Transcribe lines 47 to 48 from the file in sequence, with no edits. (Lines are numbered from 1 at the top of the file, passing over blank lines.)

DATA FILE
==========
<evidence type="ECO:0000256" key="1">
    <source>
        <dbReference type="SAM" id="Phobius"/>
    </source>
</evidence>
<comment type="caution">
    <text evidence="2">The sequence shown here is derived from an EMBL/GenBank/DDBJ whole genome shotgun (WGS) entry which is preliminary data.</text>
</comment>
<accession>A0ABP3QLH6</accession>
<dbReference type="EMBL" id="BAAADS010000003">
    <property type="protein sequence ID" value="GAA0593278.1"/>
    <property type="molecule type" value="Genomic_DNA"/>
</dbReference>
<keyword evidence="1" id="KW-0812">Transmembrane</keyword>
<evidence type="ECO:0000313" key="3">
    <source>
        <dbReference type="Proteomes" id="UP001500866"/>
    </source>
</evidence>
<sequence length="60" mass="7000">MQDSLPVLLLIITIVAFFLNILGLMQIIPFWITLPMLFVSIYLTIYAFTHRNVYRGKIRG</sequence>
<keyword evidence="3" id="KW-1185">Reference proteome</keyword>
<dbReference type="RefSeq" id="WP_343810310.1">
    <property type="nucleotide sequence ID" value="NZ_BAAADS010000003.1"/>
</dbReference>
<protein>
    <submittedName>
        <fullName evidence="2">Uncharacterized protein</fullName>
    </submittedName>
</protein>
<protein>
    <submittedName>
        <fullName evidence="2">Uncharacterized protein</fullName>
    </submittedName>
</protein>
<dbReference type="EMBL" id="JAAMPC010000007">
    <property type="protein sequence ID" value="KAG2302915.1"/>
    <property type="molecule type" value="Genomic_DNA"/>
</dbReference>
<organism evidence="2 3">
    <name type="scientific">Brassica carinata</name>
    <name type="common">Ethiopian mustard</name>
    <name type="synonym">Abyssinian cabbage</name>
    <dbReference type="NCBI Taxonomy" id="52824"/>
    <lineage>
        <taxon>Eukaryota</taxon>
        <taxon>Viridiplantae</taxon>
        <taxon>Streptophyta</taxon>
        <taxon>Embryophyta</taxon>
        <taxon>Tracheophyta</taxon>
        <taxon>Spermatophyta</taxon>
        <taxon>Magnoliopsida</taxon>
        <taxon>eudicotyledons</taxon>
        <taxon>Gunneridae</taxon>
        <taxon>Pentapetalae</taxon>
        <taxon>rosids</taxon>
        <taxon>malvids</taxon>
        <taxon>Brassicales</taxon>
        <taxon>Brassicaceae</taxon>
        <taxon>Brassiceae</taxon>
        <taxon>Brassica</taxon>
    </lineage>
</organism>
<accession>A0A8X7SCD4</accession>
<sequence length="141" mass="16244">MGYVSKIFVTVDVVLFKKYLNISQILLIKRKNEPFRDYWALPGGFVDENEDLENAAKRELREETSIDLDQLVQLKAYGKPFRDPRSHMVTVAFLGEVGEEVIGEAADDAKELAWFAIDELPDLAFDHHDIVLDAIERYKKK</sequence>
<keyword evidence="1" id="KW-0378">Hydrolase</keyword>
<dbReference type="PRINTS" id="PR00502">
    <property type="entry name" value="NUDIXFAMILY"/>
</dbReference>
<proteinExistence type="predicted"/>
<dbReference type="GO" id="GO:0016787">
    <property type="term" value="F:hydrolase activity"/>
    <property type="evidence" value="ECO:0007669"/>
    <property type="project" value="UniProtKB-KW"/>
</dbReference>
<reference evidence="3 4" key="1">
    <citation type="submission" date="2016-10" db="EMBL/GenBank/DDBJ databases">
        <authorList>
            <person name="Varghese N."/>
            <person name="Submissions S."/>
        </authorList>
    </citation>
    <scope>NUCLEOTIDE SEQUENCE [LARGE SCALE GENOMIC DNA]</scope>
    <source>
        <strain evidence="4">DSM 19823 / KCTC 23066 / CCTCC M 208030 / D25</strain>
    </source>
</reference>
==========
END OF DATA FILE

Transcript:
        <taxon>Streptophyta</taxon>
        <taxon>Embryophyta</taxon>